In a conversation with a friend a while back, I commented that as a reader she probably read a lot more than I did as a writer. I USED to read a lot more for pleasure than I do now--now the books I read tend to be viewed as research. "How did XXX author handle this type of scene? How did they craft the first few pages so the reader knew what type of world they were in" type reading. (I'm told that the longer I write, the pleasure of reading for the sake of reading without dissecting the craft will return.)
Personally I tend to go in fits and spurts. I spent 2002-2005 reading fantasies, all of 2006 and half of 2007 was devoted to historicals. I'd find an author and devour her backlist. If she'd had an anthology I'd read the other authors' stories and decide if I liked them and stockpile theirbacklist as well. Lately, I've been all over the board but the books that have given me the pleasure of making me forget to dissect them have all been contemporaries (Shannon Stacey's Exclusively Yours, Victoria Dahl's Talk Me Down/Start Me Up/Lead Me On series, Lauren Dane's Laid Bare/Coming Undone Brown Family series. And of course Lorelei James' Rough Rider and Wild West series. I mustn't forget to mention that I own every single one of Lynsay Sand's Argeneau family series -- most of which are based in....wait for it...Ontario!)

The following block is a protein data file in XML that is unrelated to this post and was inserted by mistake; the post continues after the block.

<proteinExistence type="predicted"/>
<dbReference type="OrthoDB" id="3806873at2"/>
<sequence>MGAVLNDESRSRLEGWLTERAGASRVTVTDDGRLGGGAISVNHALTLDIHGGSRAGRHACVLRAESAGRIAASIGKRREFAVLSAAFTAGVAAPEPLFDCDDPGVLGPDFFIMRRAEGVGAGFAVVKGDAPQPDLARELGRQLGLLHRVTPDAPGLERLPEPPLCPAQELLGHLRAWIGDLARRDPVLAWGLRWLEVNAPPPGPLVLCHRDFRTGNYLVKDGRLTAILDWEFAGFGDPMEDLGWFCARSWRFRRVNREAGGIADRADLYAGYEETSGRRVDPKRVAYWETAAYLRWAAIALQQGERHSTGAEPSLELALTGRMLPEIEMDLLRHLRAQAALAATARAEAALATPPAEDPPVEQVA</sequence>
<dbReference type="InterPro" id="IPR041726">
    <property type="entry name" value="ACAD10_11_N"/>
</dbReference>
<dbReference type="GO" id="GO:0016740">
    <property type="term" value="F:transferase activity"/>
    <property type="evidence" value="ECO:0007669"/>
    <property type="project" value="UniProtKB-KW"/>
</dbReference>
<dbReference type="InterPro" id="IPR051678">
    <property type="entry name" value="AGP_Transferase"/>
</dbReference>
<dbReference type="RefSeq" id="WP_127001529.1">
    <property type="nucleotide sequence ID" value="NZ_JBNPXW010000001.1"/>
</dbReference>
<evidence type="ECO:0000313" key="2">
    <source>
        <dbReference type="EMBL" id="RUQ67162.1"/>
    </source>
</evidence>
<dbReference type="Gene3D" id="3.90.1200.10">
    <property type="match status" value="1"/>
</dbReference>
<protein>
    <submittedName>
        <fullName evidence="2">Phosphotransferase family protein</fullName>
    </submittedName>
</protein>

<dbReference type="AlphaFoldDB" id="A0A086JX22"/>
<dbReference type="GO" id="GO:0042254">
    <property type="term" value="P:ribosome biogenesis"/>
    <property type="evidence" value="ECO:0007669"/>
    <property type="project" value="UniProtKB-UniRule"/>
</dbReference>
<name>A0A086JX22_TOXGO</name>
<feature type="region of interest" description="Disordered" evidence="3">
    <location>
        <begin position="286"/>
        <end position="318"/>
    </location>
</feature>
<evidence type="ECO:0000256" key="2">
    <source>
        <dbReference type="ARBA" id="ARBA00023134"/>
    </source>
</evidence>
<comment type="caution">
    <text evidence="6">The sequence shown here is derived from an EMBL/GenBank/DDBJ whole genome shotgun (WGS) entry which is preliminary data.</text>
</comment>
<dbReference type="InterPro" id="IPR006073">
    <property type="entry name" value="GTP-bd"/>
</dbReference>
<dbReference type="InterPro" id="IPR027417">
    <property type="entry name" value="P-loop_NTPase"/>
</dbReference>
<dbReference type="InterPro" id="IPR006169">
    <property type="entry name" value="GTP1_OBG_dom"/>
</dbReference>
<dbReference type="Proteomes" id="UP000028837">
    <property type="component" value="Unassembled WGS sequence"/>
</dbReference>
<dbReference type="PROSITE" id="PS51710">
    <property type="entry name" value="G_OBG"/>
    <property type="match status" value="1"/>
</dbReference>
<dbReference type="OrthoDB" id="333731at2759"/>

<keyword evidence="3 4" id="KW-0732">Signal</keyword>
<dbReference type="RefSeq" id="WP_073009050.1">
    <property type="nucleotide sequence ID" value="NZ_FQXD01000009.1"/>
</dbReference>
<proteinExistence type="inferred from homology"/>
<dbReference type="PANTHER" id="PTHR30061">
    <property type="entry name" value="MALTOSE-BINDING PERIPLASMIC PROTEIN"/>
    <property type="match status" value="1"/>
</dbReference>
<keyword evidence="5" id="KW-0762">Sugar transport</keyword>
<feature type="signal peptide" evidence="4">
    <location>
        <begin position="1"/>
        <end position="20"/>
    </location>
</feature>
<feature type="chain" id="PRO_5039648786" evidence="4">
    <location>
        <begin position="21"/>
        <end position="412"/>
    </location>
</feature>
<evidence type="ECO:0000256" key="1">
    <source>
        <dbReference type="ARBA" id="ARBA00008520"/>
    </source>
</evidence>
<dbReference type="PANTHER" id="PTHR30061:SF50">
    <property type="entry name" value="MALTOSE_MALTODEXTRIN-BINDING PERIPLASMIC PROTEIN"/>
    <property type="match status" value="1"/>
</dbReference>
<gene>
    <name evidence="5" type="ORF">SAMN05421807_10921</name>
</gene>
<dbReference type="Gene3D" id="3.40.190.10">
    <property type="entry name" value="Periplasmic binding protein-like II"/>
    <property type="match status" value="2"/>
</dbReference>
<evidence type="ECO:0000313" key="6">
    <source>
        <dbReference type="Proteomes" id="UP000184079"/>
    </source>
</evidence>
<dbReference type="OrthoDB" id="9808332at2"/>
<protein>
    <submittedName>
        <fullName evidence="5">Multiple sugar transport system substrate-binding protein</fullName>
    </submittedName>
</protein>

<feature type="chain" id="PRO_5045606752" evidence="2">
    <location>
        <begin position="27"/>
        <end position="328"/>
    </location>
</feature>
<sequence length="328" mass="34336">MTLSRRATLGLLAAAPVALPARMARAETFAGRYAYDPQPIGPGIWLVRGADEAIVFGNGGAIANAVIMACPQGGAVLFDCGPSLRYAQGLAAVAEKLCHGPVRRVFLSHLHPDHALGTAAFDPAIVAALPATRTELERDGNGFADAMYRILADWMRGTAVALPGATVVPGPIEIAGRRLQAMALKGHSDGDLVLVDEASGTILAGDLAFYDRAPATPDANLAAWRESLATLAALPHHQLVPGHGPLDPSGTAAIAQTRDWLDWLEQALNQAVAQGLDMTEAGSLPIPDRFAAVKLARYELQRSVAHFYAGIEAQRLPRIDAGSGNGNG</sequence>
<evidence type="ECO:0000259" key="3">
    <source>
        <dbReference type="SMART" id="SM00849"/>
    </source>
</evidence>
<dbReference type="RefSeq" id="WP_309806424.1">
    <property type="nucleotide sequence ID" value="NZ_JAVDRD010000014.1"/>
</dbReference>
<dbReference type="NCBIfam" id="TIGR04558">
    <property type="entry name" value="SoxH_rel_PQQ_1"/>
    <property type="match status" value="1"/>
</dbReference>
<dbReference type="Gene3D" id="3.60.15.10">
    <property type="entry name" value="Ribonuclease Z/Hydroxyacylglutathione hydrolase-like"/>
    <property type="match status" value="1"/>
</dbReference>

There's another trend in that list too -- just look at the above list. Shannons' Exclusively Yours is set in the wilds of New Hampshire, Victoria Dahl's contemporaries are set in small town Tumble Creek, Colorado, Lauren Dane's Brown Family live in a more urban setting but it's Seattle, which seems more Canadian to me (scandalous, I'm sure!), and Lorelei's books are set in rural Montana.Lynsay's well, come on, I love that I understand her references to Toronto's PATH system, or know exactly the type of landscape she was talking about in the few of the Argeneau series that took place in cottage country. Maybe I'm drawn to those stories because I was raised in a smaller, alright downright rural area so I can connect with the characters and worlds better than a story such as Sex in the City (Yes, I confess, I can't stand that series. I so cannot relate to the women's mindset in it. Ever.)
If you look at your regular reading habits, notice any trends? Do you only read paranormals? Or only contemporaries? Or just historicals? Any common traits amongst your books?